NYT Op-Ed Submission
A House that Trump Cannot Build
Most people have the sense that there’s something odd and out of joint when it comes to Donald Trump; but more than that, to a trained psychologists, he shows all the signs of being a sociopath. This is a mental disorder that baffles most onlookers because sociopaths display no clear sign of being mentally ill or “insane”—they wear what is called “a mask of sanity.” Outwardly they are often charming, personable, and charismatic—as well as bold and “cool under fire”—but, inwardly, they have a debilitating deficiency marked by: a) a lack of conscience, which does not allow them to morally govern their own behavior and causes them to disregard societal norms, laws, and restrictions; b) severe emotional impoverishment, which renders them unable to feel any depth of emotion such as love, empathy, pity, or remorse, and which only allows them to feel proto-emotions—“primitive responses to immediate needs”—such as anger and frustration; and c) extreme narcissism, which causes them to see people as objects and as having but one purpose—to serve their needs. Other sociopathic traits include pathological lying, an inflated sense of self-worth, impulsivity and risk-taking (with little concern for the consequences of their actions), proneness to boredom (with a very short attention span), indifference to the harm they inflicts on others, need for immediate satisfaction, and failure to admit error or take responsibility for their actions.
What allows a normal person to be supported and nourished and develop in a shared, connected, societal world—a conscience and a feeling nature—are wholly missing in the sociopath. This does not mean they cannot function in society—though many are unable to do this—it means that whatever they do, whatever they attain, it will never satisfy them, it will never fulfill them, it will never make them feel connected to other people or feel what it truly means to be a full human being. Thus they are forever on the outside, going through the motions of life—often quite convincingly—but never being truly alive.
One of the most disconcerting traits of the sociopath is their pathological lying. They lie like everyone else—perhaps to gain an advantage, manipulate, or cover-up a misdeed—and, as such, they are quite aware that they are lying. But at other times they lie without even knowing it; in their convoluted reasoning they often come to believe in a wholly fabricated reality, a reality constructed in a way to supports their worldview or what they think is “fair.” Then we come to an even more specific kind of sociopathic lying: they will lie even when they know they’re going to get caught in their lie. They will lie even when they have no reason to lie, when telling the truth might be more beneficial to them. (They lie in these situations because that's what they do, that gives them some sense of power, of putting one over you-which is more enjoyable and entertaining then just telling the truth; they have no conscience, no obligation whatsoever to telling the truth.) And an even more chilling type of lying is the “cold-blooded” lie where the sociopath is able to look you right in the face and lie, without flinching, when he knows that you know he’s lying. They're that brazen, that bold, that unconscience-able.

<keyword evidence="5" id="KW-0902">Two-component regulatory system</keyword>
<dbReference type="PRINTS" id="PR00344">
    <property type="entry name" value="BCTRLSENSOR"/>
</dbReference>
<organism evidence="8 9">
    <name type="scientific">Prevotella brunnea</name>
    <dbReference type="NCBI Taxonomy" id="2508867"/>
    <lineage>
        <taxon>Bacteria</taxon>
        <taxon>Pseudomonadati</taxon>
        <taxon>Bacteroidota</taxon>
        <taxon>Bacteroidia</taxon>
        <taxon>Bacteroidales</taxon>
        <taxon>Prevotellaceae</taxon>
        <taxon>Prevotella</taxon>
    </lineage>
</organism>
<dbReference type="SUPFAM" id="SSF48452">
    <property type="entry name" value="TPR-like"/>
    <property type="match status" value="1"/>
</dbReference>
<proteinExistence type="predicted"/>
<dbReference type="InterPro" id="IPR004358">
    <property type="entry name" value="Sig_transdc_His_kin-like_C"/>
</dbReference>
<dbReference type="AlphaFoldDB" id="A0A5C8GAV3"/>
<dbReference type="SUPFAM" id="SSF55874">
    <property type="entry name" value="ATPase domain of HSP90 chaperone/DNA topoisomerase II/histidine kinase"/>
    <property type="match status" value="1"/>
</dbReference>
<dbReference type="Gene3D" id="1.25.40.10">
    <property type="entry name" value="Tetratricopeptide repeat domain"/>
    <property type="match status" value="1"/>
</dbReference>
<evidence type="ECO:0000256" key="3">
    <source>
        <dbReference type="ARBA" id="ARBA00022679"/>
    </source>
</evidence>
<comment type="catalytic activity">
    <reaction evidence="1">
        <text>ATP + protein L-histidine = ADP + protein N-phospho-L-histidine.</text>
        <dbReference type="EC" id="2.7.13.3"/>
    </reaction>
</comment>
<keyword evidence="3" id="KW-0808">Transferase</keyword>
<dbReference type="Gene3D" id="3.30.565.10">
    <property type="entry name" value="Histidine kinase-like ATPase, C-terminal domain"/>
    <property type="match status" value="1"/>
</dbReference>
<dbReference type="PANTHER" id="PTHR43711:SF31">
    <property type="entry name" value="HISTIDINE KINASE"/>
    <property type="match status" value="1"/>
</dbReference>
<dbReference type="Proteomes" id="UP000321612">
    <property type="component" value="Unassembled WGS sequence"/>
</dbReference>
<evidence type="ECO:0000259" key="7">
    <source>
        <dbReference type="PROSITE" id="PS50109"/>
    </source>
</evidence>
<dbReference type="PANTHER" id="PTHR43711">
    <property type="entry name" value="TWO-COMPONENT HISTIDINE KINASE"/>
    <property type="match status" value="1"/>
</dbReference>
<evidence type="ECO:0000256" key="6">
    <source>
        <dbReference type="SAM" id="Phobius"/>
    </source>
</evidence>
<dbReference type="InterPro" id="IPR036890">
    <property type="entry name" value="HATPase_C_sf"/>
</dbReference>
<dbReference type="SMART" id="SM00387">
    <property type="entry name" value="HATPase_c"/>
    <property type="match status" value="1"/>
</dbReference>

Now we might ask: If Donald Trump is indeed a sociopath does this mean he would make for a bad president? That depends on what you mean by “bad.” Unburdened by a conscience and lacking remorse he might be able to make bold decisions with relative ease, especially when human lives are at risk; and he is unlikely to be intimidated by anyone. Yet, due to his impulsive nature he might be too reactive, put too much emphasis on immediate results (over long-term strategies), and not fully consider the consequences of his actions. In addition, his emotional deficiency would impact his policies and decisions, all of which are likely to lack altruism, be void of compassion, disavow those in need, harm the environment, and be self-serving. (And if you believe that Donald Trump bombed a Syrian air base because he was moved by pictures of dying babies I’ve got some oceanfront property in Kansas you might be interested in.)
Furthermore, we might ask: If Donald Trump is a sociopath can he actually serve as president? That depends on what you mean by “serve.” A sociopath does not have the mental sufficiency to assume the true duties and responsibilities of the presidency; he views every critical task as a chore, as something he “cannot be bothered with.” He is able to act the part, appear presidential, and make rudimentary decisions (based on his existing store of knowledge) but he does not have the staying power, the long-range vision, or the mentality to deeply penetrate a complex issue—all capacities necessary to truly serve as president. To compensate for this lack President Trump must get other people to do the penetrating work of the presidency while he goes about looking presidential (and, seemingly, still campaigning for the presidency.) He must delegate this task to someone he can trust—and right now that appears to be Jared Kushner, whose only qualification is that he’s married to Ivanka Trump. Kushner is now the “eyes and ears” and will perhaps become the brains of the president (along with Ivanka). Others may be called in to help fill this vacancy but by all indications the presidential suite will remain unoccupied for the next four years.